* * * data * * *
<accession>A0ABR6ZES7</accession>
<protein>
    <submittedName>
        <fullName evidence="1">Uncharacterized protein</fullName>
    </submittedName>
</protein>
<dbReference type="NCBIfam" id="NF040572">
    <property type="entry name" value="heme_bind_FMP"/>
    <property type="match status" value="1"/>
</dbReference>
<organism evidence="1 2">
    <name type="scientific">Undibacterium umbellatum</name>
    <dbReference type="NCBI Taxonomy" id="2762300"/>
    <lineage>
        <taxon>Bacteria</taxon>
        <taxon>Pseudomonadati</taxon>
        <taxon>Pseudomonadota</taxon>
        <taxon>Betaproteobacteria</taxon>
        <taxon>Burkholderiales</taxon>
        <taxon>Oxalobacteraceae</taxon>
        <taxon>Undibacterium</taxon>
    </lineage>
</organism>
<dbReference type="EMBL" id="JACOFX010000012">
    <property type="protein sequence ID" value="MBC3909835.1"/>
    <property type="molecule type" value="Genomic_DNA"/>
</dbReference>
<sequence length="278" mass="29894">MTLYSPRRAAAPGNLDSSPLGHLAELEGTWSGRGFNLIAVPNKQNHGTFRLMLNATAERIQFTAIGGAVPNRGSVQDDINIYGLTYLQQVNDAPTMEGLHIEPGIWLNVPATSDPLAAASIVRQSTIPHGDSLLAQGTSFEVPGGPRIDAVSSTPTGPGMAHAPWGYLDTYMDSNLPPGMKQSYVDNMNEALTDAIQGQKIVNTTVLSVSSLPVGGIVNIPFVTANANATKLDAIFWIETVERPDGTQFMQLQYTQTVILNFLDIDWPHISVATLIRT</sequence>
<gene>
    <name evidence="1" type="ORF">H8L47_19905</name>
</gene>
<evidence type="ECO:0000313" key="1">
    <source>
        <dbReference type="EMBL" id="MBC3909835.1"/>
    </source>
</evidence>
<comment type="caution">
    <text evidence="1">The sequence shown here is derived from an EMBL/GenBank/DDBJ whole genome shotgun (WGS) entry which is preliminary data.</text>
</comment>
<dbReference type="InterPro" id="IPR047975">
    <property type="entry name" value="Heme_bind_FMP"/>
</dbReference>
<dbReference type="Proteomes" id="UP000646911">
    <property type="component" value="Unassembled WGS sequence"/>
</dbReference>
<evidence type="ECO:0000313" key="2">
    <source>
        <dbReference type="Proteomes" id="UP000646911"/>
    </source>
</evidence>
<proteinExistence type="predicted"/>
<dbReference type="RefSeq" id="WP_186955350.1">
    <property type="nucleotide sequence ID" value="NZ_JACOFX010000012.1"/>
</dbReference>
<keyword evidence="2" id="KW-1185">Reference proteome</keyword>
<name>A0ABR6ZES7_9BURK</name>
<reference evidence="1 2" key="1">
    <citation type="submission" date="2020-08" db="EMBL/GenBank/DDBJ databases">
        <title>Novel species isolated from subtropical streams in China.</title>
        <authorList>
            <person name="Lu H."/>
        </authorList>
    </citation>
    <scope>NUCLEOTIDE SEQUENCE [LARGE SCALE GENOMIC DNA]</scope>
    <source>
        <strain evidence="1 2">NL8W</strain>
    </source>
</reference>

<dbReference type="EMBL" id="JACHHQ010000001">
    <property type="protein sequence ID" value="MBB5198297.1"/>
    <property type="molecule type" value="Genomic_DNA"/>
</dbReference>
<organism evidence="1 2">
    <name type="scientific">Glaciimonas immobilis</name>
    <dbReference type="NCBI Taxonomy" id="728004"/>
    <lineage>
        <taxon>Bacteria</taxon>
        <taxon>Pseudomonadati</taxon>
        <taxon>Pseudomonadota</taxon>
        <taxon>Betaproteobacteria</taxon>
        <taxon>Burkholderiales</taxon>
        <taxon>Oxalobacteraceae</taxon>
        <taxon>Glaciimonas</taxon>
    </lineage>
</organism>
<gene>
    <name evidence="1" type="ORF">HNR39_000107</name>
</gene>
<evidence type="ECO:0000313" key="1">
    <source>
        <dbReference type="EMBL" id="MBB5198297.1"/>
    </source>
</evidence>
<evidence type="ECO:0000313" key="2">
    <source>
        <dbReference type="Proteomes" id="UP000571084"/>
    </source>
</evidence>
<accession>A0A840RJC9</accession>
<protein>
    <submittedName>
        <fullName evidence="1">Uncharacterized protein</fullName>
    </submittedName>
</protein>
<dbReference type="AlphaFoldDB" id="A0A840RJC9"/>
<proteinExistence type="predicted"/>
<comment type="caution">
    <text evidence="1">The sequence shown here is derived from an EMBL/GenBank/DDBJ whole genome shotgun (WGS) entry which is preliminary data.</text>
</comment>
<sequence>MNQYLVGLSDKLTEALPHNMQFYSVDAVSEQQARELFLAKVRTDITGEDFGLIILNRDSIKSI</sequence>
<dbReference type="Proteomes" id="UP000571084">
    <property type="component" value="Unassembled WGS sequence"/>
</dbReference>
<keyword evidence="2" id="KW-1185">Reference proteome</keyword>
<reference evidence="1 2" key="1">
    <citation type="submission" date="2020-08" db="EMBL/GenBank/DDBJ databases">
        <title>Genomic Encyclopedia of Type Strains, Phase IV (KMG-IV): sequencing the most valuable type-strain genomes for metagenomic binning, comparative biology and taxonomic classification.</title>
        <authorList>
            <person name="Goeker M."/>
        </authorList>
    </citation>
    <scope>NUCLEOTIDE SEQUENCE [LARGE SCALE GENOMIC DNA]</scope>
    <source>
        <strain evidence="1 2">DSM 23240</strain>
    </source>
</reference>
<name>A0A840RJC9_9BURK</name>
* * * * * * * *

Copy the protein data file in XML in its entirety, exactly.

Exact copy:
<accession>A0ABR6ZES7</accession>
<protein>
    <submittedName>
        <fullName evidence="1">Uncharacterized protein</fullName>
    </submittedName>
</protein>
<dbReference type="NCBIfam" id="NF040572">
    <property type="entry name" value="heme_bind_FMP"/>
    <property type="match status" value="1"/>
</dbReference>
<organism evidence="1 2">
    <name type="scientific">Undibacterium umbellatum</name>
    <dbReference type="NCBI Taxonomy" id="2762300"/>
    <lineage>
        <taxon>Bacteria</taxon>
        <taxon>Pseudomonadati</taxon>
        <taxon>Pseudomonadota</taxon>
        <taxon>Betaproteobacteria</taxon>
        <taxon>Burkholderiales</taxon>
        <taxon>Oxalobacteraceae</taxon>
        <taxon>Undibacterium</taxon>
    </lineage>
</organism>
<dbReference type="EMBL" id="JACOFX010000012">
    <property type="protein sequence ID" value="MBC3909835.1"/>
    <property type="molecule type" value="Genomic_DNA"/>
</dbReference>
<sequence length="278" mass="29894">MTLYSPRRAAAPGNLDSSPLGHLAELEGTWSGRGFNLIAVPNKQNHGTFRLMLNATAERIQFTAIGGAVPNRGSVQDDINIYGLTYLQQVNDAPTMEGLHIEPGIWLNVPATSDPLAAASIVRQSTIPHGDSLLAQGTSFEVPGGPRIDAVSSTPTGPGMAHAPWGYLDTYMDSNLPPGMKQSYVDNMNEALTDAIQGQKIVNTTVLSVSSLPVGGIVNIPFVTANANATKLDAIFWIETVERPDGTQFMQLQYTQTVILNFLDIDWPHISVATLIRT</sequence>
<gene>
    <name evidence="1" type="ORF">H8L47_19905</name>
</gene>
<evidence type="ECO:0000313" key="1">
    <source>
        <dbReference type="EMBL" id="MBC3909835.1"/>
    </source>
</evidence>
<comment type="caution">
    <text evidence="1">The sequence shown here is derived from an EMBL/GenBank/DDBJ whole genome shotgun (WGS) entry which is preliminary data.</text>
</comment>
<dbReference type="InterPro" id="IPR047975">
    <property type="entry name" value="Heme_bind_FMP"/>
</dbReference>
<dbReference type="Proteomes" id="UP000646911">
    <property type="component" value="Unassembled WGS sequence"/>
</dbReference>
<evidence type="ECO:0000313" key="2">
    <source>
        <dbReference type="Proteomes" id="UP000646911"/>
    </source>
</evidence>
<proteinExistence type="predicted"/>
<dbReference type="RefSeq" id="WP_186955350.1">
    <property type="nucleotide sequence ID" value="NZ_JACOFX010000012.1"/>
</dbReference>
<keyword evidence="2" id="KW-1185">Reference proteome</keyword>
<name>A0ABR6ZES7_9BURK</name>
<reference evidence="1 2" key="1">
    <citation type="submission" date="2020-08" db="EMBL/GenBank/DDBJ databases">
        <title>Novel species isolated from subtropical streams in China.</title>
        <authorList>
            <person name="Lu H."/>
        </authorList>
    </citation>
    <scope>NUCLEOTIDE SEQUENCE [LARGE SCALE GENOMIC DNA]</scope>
    <source>
        <strain evidence="1 2">NL8W</strain>
    </source>
</reference>

<dbReference type="EMBL" id="JACHHQ010000001">
    <property type="protein sequence ID" value="MBB5198297.1"/>
    <property type="molecule type" value="Genomic_DNA"/>
</dbReference>
<organism evidence="1 2">
    <name type="scientific">Glaciimonas immobilis</name>
    <dbReference type="NCBI Taxonomy" id="728004"/>
    <lineage>
        <taxon>Bacteria</taxon>
        <taxon>Pseudomonadati</taxon>
        <taxon>Pseudomonadota</taxon>
        <taxon>Betaproteobacteria</taxon>
        <taxon>Burkholderiales</taxon>
        <taxon>Oxalobacteraceae</taxon>
        <taxon>Glaciimonas</taxon>
    </lineage>
</organism>
<gene>
    <name evidence="1" type="ORF">HNR39_000107</name>
</gene>
<evidence type="ECO:0000313" key="1">
    <source>
        <dbReference type="EMBL" id="MBB5198297.1"/>
    </source>
</evidence>
<evidence type="ECO:0000313" key="2">
    <source>
        <dbReference type="Proteomes" id="UP000571084"/>
    </source>
</evidence>
<accession>A0A840RJC9</accession>
<protein>
    <submittedName>
        <fullName evidence="1">Uncharacterized protein</fullName>
    </submittedName>
</protein>
<dbReference type="AlphaFoldDB" id="A0A840RJC9"/>
<proteinExistence type="predicted"/>
<comment type="caution">
    <text evidence="1">The sequence shown here is derived from an EMBL/GenBank/DDBJ whole genome shotgun (WGS) entry which is preliminary data.</text>
</comment>
<sequence>MNQYLVGLSDKLTEALPHNMQFYSVDAVSEQQARELFLAKVRTDITGEDFGLIILNRDSIKSI</sequence>
<dbReference type="Proteomes" id="UP000571084">
    <property type="component" value="Unassembled WGS sequence"/>
</dbReference>
<keyword evidence="2" id="KW-1185">Reference proteome</keyword>
<reference evidence="1 2" key="1">
    <citation type="submission" date="2020-08" db="EMBL/GenBank/DDBJ databases">
        <title>Genomic Encyclopedia of Type Strains, Phase IV (KMG-IV): sequencing the most valuable type-strain genomes for metagenomic binning, comparative biology and taxonomic classification.</title>
        <authorList>
            <person name="Goeker M."/>
        </authorList>
    </citation>
    <scope>NUCLEOTIDE SEQUENCE [LARGE SCALE GENOMIC DNA]</scope>
    <source>
        <strain evidence="1 2">DSM 23240</strain>
    </source>
</reference>
<name>A0A840RJC9_9BURK</name>